September 10, 2010
Americans Call For Tighter Regulation of Hydraulic 'Fracking' in Oil and Gas Drilling
Overflow Crowds of Concerned Residents Attend EPA Public Meetings across the Country
BINGHAMTON, N.Y. – Thousands of Americans are calling on the Environmental Protection Agency to conduct a comprehensive study of the environmental and health threats of natural gas fracturing. Pollution from this drilling technique – commonly known as fracking – has been the focus of three heavily attended public meetings in Texas, Colorado and Pennsylvania this summer. The final meetings, next week in Binghamton, N.Y., drew so much interest that the EPA was initially forced to reschedule them.
Fracking involves the high pressure injection of enormous amounts of water, sand and chemicals into drilling sites to force gas deposits to the surface. Estimates vary, but anywhere from 30% to 85% of fracking fluids remain underground and could potentially harm underground water resources. Most wells are fracked several times over the life of the well. The EPA should also study threats to geological formations from drilling and fracking to identify ground fractures that have the potential to carry fracking fluids to domestic drinking water supplies.
"Oil and gas drilling is spreading across the American landscape with little regulation, putting our air, water and health at risk," says Gwen Lachelt, Director of EARTHWORKS’ Oil & Gas Accountability Project. "This industry is exempt from the Safe Drinking Water Act and most other environmental laws. Hopefully this new EPA study will provide a scientifically reliable, independent analysis of the impacts of fracking."
Improperly sealed drilling wells can also contaminate groundwater. The industry claims that less than 1 percent of fracking fluids are comprised of chemical agents but EARTHWORKS' research shows that companies can use as much as 40 tons of chemicals for every million gallons of water used in fracking. There are no requirements at the federal level to compel industry to disclose what chemicals it is injecting into the ground, although just this week the EPA announced that it is asking natural gas companies to voluntarily disclose this information.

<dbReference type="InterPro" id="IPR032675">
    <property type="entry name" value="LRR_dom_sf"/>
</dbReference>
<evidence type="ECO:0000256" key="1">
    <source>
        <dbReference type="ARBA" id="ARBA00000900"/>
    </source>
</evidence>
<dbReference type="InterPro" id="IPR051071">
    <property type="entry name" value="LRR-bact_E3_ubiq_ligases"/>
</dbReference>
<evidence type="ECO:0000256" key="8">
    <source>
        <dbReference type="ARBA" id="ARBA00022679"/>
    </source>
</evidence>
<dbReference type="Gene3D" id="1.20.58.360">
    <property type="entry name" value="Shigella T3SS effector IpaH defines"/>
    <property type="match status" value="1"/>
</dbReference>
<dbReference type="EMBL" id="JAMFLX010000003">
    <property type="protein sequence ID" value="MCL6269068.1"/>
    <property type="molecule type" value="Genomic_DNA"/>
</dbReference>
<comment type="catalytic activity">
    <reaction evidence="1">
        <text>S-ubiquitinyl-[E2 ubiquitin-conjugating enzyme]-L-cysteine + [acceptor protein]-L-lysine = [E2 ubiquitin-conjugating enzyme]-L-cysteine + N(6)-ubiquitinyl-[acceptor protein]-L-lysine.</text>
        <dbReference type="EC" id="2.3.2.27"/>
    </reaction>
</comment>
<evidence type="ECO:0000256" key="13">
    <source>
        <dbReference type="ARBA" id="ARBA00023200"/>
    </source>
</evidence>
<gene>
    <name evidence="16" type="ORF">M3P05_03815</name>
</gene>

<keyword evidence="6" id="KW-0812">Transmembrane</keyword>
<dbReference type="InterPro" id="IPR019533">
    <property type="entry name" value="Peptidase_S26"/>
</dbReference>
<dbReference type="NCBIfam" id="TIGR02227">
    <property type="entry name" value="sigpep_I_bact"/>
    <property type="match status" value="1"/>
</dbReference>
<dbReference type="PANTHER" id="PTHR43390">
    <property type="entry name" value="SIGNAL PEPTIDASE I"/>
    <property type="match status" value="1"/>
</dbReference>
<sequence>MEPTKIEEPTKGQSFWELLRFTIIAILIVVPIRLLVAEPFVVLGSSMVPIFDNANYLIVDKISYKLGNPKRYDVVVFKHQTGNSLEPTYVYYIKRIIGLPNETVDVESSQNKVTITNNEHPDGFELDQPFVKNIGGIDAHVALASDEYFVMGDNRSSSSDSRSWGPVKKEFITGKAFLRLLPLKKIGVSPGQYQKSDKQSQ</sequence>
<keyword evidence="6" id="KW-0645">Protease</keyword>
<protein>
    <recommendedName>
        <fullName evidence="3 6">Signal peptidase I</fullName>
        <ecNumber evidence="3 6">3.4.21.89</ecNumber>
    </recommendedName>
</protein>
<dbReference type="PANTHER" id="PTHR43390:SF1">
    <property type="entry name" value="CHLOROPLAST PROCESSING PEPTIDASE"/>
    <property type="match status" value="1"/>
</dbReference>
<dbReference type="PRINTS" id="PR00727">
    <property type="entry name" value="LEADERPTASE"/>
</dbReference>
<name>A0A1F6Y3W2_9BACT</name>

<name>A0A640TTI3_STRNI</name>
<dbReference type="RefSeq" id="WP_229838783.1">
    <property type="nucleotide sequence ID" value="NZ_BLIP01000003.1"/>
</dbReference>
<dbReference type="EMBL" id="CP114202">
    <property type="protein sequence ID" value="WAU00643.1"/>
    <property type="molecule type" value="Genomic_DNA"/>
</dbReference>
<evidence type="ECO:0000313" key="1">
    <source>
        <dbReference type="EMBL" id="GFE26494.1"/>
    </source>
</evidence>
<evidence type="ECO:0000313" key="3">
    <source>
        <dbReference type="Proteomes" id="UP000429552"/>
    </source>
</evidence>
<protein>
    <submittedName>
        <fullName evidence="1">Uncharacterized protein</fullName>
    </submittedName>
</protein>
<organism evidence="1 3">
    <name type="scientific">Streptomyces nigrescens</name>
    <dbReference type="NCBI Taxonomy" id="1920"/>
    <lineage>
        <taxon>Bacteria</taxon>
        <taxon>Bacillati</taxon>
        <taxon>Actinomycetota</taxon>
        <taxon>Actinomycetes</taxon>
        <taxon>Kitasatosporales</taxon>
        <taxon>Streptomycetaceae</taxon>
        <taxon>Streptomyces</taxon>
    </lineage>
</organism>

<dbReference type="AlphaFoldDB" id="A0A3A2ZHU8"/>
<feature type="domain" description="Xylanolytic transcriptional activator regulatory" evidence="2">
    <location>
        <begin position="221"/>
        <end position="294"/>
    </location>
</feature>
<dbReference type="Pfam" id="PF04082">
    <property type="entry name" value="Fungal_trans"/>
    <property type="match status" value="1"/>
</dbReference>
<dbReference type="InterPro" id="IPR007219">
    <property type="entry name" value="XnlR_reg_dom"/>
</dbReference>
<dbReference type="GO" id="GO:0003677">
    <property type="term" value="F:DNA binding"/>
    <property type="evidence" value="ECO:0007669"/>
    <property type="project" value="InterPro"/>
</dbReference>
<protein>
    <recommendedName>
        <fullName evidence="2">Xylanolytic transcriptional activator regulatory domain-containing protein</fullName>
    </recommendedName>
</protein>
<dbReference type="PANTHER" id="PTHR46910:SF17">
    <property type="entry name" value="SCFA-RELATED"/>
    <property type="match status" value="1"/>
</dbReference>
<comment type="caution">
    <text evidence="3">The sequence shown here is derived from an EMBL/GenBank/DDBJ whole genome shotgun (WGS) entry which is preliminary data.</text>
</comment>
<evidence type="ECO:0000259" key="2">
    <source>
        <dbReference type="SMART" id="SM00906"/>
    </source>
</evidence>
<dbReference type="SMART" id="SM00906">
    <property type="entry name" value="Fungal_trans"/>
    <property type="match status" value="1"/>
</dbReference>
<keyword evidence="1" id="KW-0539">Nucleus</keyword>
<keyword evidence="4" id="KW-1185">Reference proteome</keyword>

The EPA proposes to study the relationship between hydraulic fracturing and its potential drinking water pollution. The EPA’s Science Advisory Board -- an independent, external federal advisory committee -- recently recommended that EPA’s study look at the entire life cycle of fracturing operations.
Oil and gas is produced in 34 states from an estimated 800,000 wells, according to the Energy Information Agency. Under the 2005 Energy Policy Act, fracking is exempt from the Safe Drinking Water Act. Oil and gas producers are also exempted from part of the Clean Water Act, Resource Conservation and Recovery Act (RCRA) governing hazardous waste, the federal Superfund law, the National Environmental Policy Act, the Emergency Planning and Community Right-to-Know Act (which requires companies to report their toxic releases), and part of the Clean Air Act. These exemptions threaten the air, water and health of communities affected by natural gas.
The final public meetings on the proposed EPA study are September 13 and 15, 2010 in Binghamton, NY, in the heart of the gas-rich Marcellus Shale formation. For more information on these meetings, contact Roger Downs at firstname.lastname@example.org or Nadia Steinzor at email@example.com.
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